Graduation Year


Document Type




Degree Granting Department

Marine Science

Major Professor

David J. Hollander, Ph.D.

Co-Major Professor

Ernst B. Peebles, Ph.D.

Committee Member

Robert Byrne, Ph.D.

Committee Member

Kevin Kroeger, Ph.D.

Committee Member

David Mann, Ph.D.


Stable Isotopes, Land Use, Foodwebs, Nitrogen Recycling, Fish Nurseries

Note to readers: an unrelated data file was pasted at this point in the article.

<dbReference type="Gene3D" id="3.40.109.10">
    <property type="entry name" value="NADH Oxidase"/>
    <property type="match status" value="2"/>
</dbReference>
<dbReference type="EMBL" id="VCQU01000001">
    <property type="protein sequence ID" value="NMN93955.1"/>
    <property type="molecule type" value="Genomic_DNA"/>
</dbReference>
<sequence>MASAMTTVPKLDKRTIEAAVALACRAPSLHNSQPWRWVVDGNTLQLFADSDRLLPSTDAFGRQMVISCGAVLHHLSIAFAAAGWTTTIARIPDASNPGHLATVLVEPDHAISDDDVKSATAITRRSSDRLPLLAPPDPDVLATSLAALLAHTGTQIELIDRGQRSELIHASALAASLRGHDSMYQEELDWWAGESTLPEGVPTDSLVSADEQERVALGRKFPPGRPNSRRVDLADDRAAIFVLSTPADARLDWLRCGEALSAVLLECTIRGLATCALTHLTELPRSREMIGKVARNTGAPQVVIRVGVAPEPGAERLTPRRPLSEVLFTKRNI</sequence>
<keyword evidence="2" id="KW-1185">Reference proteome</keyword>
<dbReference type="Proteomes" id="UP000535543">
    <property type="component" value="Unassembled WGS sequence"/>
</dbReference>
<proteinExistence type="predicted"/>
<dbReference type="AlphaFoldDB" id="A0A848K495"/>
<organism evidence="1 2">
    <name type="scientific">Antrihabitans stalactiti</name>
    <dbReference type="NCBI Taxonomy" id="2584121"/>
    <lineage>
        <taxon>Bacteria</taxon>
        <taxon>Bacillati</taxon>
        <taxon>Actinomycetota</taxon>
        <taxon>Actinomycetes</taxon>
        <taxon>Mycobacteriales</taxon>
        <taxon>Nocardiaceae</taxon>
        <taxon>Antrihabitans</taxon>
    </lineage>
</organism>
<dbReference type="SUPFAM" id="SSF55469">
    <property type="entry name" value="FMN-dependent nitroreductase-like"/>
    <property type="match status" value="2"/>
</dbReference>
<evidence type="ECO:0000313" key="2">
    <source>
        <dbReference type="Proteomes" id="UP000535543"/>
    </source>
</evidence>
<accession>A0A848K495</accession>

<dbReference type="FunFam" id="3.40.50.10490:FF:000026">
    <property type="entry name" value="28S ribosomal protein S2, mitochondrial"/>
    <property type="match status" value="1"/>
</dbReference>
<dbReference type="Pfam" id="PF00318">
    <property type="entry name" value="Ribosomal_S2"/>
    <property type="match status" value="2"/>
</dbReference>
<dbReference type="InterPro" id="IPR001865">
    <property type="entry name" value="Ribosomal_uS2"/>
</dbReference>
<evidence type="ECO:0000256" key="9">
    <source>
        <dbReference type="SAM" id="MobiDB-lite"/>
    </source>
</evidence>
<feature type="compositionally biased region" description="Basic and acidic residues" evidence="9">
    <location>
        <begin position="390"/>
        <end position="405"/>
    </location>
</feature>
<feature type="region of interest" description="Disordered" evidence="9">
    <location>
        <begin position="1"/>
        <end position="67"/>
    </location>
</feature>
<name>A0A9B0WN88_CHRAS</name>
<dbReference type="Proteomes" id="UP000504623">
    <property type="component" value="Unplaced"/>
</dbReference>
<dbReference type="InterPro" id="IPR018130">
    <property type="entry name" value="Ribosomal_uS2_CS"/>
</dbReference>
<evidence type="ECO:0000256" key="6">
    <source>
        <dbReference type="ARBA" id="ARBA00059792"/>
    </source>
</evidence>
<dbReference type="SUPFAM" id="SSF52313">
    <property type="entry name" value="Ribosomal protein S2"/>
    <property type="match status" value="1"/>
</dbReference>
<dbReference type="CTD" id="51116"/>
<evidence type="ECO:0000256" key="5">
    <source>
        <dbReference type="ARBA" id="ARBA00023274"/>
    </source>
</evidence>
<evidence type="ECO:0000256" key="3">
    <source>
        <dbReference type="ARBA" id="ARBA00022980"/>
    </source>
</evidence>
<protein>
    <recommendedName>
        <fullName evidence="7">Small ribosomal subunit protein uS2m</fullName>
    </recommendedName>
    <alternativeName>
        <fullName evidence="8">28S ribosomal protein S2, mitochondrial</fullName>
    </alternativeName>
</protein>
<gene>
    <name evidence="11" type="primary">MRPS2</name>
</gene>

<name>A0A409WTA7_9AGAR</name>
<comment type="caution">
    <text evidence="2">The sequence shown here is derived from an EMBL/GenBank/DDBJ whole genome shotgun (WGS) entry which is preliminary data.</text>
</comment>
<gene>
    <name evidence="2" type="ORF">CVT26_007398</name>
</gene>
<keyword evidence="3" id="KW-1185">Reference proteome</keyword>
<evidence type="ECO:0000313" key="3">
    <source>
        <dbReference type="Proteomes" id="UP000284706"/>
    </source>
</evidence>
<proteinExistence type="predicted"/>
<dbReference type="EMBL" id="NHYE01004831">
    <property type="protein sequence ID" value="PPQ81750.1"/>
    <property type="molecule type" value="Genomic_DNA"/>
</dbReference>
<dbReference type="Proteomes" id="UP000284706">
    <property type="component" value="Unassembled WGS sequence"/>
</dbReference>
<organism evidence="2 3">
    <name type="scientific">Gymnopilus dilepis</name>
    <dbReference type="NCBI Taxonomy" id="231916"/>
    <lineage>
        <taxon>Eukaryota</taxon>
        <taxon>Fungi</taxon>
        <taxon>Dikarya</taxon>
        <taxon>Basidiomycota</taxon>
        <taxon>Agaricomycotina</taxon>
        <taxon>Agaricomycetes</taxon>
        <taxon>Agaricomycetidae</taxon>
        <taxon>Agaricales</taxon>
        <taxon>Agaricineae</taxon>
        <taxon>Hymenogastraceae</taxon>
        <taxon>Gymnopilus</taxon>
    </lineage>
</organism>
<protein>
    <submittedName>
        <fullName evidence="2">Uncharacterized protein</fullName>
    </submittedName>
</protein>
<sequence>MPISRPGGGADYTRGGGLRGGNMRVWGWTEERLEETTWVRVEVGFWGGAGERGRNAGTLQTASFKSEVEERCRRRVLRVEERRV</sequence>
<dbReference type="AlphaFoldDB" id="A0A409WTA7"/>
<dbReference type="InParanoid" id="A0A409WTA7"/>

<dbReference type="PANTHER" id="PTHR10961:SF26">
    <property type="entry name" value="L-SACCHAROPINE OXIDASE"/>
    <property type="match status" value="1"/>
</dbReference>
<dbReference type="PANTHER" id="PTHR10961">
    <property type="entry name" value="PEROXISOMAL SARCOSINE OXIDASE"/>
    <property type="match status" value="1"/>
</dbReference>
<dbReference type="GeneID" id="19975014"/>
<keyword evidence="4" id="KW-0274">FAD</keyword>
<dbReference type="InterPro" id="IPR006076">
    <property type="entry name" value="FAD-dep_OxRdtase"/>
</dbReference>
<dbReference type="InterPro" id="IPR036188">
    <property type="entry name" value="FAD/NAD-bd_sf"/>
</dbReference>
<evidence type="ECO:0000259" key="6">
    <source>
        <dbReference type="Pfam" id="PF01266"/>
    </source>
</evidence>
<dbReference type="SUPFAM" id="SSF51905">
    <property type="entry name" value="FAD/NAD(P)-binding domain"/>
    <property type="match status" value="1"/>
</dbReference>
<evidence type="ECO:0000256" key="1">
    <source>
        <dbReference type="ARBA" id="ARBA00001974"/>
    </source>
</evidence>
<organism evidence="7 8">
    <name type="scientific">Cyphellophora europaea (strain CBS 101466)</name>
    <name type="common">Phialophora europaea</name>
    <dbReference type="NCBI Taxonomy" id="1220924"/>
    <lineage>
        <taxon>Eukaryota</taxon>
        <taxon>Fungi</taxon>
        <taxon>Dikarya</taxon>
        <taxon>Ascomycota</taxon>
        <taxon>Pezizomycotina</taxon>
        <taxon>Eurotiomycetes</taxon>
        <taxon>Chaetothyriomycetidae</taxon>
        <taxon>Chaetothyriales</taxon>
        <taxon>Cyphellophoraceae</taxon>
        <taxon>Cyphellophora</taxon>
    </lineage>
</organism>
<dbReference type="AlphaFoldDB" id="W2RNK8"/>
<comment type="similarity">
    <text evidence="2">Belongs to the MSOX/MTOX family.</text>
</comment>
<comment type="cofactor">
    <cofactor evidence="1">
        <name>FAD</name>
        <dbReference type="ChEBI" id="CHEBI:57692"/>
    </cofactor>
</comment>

The global phenomenon of burgeoning coastal population growth has led to coastal watershed landscape transformation and ecosystem degradation, prompting policy-makers to set limits on freshwater withdrawals and labile nutrient loads. Important components of Florida’s economies lie in the state’s expansive coastal zone; the organisms driving the billion-dollar recreational fishing industry are rooted in coastal habitats, while the agriculture and real-estate industries sprawl throughout numerous coastal watersheds. This study aimed to identify the connections between anthropogenic land use and essential juvenile fish nursery habitats within the coastal zone, which is the first critical step for sustaining the ecology and related economies of the region. The need for this study arises from the fact that these economies are interconnected through nitrogen, and therefore nitrogen management can influence their prosperity or collapse. Juvenile fish nursery habitats are located in waters that receive nitrogen from adjacent landscapes. Runoff delivers nitrogen derived from human nitrogen use and processing within the watersheds to the juvenile fish nursery habitats. Ecosystem managers must understand that although copious amounts of nitrogen applied to land may ultimately support nursery habitat foodwebs, overwhelming nitrogen loads may also create algal blooms that decay and cause lethal hypoxic events leading to ecosystem degradation. This study aims to pinpoint the specific nitrogen sources that support primary production and ultimately fish production in watersheds dominated by agricultural landscapes and residential neighborhoods x Stable isotopes are versatile tools used to identify these connections. The nitrogen and carbon compounds that make up the moieties of an ecosystem inherently carry information on major nitrogen sources, trophic structure as well as the crucial information concerning dominant nitrogen removal and transformative processes that occur within sediments. Specifically in this study, the stable isotopes of carbon and nitrogen of dissolved inorganic nitrogen, primary producers, and fish were used to identify 1) the connections between urban and agricultural landscapes and the nutrients that percolate through the foodweb, 2) the primary producers that support fish biomass, 3) the origins of sedimentary organic matter that can provide new nitrogen via recycling, and 4) the heterogeneous function of fish nursery habitats in polluted systems. This study was conducted during the region’s wet and dry seasons and in over thirty watersheds that differ from each other in terms of size and anthropogenic influence. In agricultural watersheds, nitrogen derived from row crops and tree crops ultimately supported fish production during the wet season. Convective afternoon thunderstorms coupled with runoff delivered nitrogen from the landscape to receiving waters. These nutrients supported phytoplankton which deposited into the sediments and supported benthic foodwebs. During the dry season, nitrogen derived from row crops and nitrogen transformation in the sediments ultimately supported fish production. In this case, irrigation water used for agriculture delivered nitrogen from lands covered with row crops to the nursery habitats in receiving waters. The dry season was characterized by the nitrogen transformation process known as dissimilatory nitrogen reduction to ammonium (DNRA), where biologically available nitrate is converted to biologically available ammonium. Phytoplankton deposits, most likely delivered during the wet season, were recycled through the slow burning DNRA processes, which provided nitrogen for the benthic microalgae that dominated in the dry xi season. These organisms in turn supported benthic communities which ultimately supported dry season fish production. In small urban watersheds, nitrogen derived from septic tanks, lawn irrigation, leaky sewage pipes, and atmospheric deposition ultimately supported fish production via phytoplankton, but unlike the nitrogen sources in agricultural watersheds, these sources (with the exception of atmospheric deposition) were seasonally consistent because a mechanisms to deliver nitrogen derived from septic tanks, lawn fertilizer, and leaky sewage pipes were, at least to some extent, available during both seasons. In polluted, tidal, fish-nursery habitats, the specific mechanism that allowed nursery habitats to decrease the ratio of mortality over growth rates of juvenile fish was not consistent among systems. These mechanisms were likely dependent on physical-chemical parameters and stream geomorphology. If the geomorphology or physical-chemical characteristics of nursery habitats are not adequate to set up an efficient nitrogen transfer process to fish, these habitats become more of a haven from predators rather than a source of food for fish. This study has several implications for management. Managers must first recognize that microalgae are dominant supporters of tidal nursery foodwebs. Managers must define the relationship between nitrogen loads and fish abundance. If this relationship is unknown, the results of increasing nitrogen loads on fish production will remain uncertain; foodwebs in nursery habitats may collapse due to eutrophication, or fish abundance may increase due to increases in food supply. Connectivity factors derived from stable isotope mechanistic mass-balance models can be used as measurable targets for groups of watersheds. The use of wetlands as nitrogen remediation tools may not be effective at removing nitrogen; nitrogen transformation processes such as DNRA likely outweigh removal processes in wetland soils.